Tuesday, October 30, 2012

Drink-driving kids

The blood alcohol limit in New Zealand for those under 20 is 0%. For those over 20, it's 0.08.

It's worth keeping that in mind when you read stories giving the youth and adult arrest numbers:
The Group and traffic officers on Friday and Saturday had checkpoints around Tauranga, Mt Maunganui and Papamoa.
Of the 22 drink drivers caught at the weekend only two were under the age of 20.
''This is an encouraging sign that our youth are now in a position to set a benchmark for the rest of the community".
Ten percent of drivers nailed being youths seems high relative to their proportion of the driving population, but the standard varies across cohorts.

Overall, youth arrest rates for drink driving are substantially down. The reporter here seems to have gotten it, even if the sub-editor went for the inaccurate but eye-grabbing headline "Teens turn blind eye to drink-driving". From the story:
The number of teenagers arrested for drink-driving has halved almost a year after the zero alcohol limit was brought in for under-20s. Police figures show that in the first nine months since the law came into force on August 7 last year, 3091 youths aged 15 to 19 were arrested for drink-driving. The figure for the 12 months before the law change was 6414.
Previously, the drink driving limit for youths under 20 was 0.03. Here's the relevant section from the Land Transport Act 1998. Prior to the law change, consumption of alcohol in the 0.03 to 0.08 range drew a maximum term of 3 months or a fine of up to $2250 and a 3-month license suspension. Those consuming over 0.08, as I understand things, would draw the standard adult range of penalties: maximum jail term of up to 3 months, a fine of up to $4500, and driving disqualification for at least 6 months. The 2011 law change added an infringement offence for consumption in the 0 to 0.03 range: a fine and 50 demerit points.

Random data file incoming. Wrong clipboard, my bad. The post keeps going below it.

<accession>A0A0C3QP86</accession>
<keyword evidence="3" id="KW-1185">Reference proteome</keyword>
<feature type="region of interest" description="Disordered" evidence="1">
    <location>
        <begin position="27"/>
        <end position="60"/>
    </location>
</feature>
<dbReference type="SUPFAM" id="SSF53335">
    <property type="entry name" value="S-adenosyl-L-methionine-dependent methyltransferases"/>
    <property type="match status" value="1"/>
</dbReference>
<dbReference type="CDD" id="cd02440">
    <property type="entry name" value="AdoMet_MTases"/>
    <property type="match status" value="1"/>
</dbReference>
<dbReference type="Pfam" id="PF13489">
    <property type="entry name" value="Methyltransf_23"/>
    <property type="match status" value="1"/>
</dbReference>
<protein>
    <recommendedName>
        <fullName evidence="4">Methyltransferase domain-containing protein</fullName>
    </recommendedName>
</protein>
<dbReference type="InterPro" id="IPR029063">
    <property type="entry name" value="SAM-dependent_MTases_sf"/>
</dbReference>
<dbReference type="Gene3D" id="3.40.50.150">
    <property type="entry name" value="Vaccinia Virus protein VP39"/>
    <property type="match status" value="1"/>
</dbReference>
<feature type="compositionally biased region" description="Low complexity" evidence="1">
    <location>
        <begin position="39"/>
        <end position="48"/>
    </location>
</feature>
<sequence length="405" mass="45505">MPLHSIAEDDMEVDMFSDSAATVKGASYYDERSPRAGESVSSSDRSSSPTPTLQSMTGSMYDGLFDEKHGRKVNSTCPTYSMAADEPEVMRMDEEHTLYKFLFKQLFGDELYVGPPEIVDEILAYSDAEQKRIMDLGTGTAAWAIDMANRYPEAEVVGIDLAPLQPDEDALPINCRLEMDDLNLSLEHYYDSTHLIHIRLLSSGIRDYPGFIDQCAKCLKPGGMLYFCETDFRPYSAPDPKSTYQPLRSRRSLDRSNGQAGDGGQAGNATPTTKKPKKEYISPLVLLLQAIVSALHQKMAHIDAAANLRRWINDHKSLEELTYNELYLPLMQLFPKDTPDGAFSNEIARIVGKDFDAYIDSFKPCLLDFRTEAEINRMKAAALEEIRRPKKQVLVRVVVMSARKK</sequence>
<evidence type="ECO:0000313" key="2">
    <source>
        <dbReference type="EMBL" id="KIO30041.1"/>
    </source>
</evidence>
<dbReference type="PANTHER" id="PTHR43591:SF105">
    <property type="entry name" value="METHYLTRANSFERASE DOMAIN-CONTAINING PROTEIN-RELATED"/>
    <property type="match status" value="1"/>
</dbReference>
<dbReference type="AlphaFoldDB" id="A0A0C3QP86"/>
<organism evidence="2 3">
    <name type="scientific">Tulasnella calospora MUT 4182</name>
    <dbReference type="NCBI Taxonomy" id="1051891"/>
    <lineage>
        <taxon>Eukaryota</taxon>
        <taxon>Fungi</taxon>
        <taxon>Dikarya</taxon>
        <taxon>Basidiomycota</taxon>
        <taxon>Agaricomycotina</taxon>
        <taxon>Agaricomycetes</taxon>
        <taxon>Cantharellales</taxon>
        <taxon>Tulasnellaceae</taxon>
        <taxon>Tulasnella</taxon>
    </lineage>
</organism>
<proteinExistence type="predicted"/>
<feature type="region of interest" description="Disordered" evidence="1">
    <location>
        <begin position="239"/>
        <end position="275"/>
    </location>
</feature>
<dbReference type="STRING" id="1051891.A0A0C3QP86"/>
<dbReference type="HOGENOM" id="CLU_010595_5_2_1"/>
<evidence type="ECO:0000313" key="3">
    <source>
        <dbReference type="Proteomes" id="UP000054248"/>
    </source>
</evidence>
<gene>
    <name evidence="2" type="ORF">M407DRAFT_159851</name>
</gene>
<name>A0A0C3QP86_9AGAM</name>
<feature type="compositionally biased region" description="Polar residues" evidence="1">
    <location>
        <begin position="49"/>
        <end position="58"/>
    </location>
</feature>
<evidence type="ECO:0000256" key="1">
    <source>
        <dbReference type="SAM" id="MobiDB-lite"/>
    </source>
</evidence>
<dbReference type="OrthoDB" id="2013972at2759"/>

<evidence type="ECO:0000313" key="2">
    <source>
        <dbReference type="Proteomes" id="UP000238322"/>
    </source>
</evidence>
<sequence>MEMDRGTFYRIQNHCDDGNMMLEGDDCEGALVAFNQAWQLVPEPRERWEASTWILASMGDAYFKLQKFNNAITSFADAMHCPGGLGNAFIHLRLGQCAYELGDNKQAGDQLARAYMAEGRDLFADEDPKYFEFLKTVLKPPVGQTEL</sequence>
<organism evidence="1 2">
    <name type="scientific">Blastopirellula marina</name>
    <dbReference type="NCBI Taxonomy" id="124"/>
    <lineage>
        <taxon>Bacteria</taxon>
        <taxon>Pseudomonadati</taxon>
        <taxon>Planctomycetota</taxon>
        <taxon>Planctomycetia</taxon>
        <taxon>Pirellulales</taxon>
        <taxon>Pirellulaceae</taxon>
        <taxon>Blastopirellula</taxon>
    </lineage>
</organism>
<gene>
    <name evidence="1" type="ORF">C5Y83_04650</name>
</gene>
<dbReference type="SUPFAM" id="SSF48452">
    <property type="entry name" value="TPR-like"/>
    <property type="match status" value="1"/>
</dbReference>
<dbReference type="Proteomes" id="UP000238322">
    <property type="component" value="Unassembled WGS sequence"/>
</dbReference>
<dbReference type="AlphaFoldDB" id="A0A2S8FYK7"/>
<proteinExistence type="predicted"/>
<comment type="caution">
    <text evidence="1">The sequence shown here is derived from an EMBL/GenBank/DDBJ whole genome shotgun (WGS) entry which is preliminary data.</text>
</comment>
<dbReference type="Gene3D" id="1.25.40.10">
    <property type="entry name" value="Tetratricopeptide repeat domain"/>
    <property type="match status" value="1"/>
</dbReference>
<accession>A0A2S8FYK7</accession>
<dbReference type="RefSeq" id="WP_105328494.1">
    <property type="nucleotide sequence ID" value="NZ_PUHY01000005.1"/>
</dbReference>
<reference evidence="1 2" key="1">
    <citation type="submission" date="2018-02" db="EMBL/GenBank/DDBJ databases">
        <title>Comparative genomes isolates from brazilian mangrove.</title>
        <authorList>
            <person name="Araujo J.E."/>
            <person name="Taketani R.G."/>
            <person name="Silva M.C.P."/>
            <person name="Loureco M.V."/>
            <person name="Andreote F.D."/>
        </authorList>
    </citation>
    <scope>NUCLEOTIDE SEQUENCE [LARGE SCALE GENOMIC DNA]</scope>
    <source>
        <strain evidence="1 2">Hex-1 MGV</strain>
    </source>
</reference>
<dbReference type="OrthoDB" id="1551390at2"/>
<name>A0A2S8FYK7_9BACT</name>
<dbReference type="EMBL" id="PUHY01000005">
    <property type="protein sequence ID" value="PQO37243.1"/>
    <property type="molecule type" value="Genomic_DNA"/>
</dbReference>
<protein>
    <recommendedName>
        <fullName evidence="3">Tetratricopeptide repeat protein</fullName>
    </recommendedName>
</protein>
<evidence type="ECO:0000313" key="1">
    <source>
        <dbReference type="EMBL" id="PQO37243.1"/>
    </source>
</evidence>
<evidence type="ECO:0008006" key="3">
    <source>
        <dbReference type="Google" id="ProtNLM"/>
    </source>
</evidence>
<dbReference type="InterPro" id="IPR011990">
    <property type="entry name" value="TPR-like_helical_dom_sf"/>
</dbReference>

A prior news story citing the same police figures gave a few more details:
The average numbers of those charged for having 30mg or more had dropped by about 43 per cent since the law change - from two charges per day to 1.1.On average, the numbers of arrests for youth drivers falling within the ‘‘new range’’ of alcohol restrictions dropped from about 18 charges before the law was introduced to 12.6 since.
I'm a bit confused by the stats on the 'new range'; I didn't think you could be arrested for being in the 0-0.03 range prior to the law change.

So:

  1. Drink driving arrest numbers are not commensurable pre- and post- the law change; if behaviour had not changed, we would expect arrest rates among youths to have increased substantially.
  2. That youth arrest rates dropped says that the bright line rule deterred behaviour.

I would be awfully curious to know more about the actual BAC for those charged before and after the law change.

The best argument for reducing the adult drink driving limit from 0.08 to 0.05 isn't the reduction in accidents among the cohort of drivers who test in the 0.05 to 0.08 range - that's almost certain to be trivially small relative to their representation among the cohort of drivers who were not involved in accidents.* Rather, it's that many people may intend on having only a couple of drinks but, after having gotten to 0.06, decide to have a few more drinks. Since they hadn't planned on getting drunk, they didn't plan on a ride home. And so they may wind up driving home drunk. A lower drink driving limit's benefit might then be in reducing the likelihood of transitioning to heavier drinking when driving home.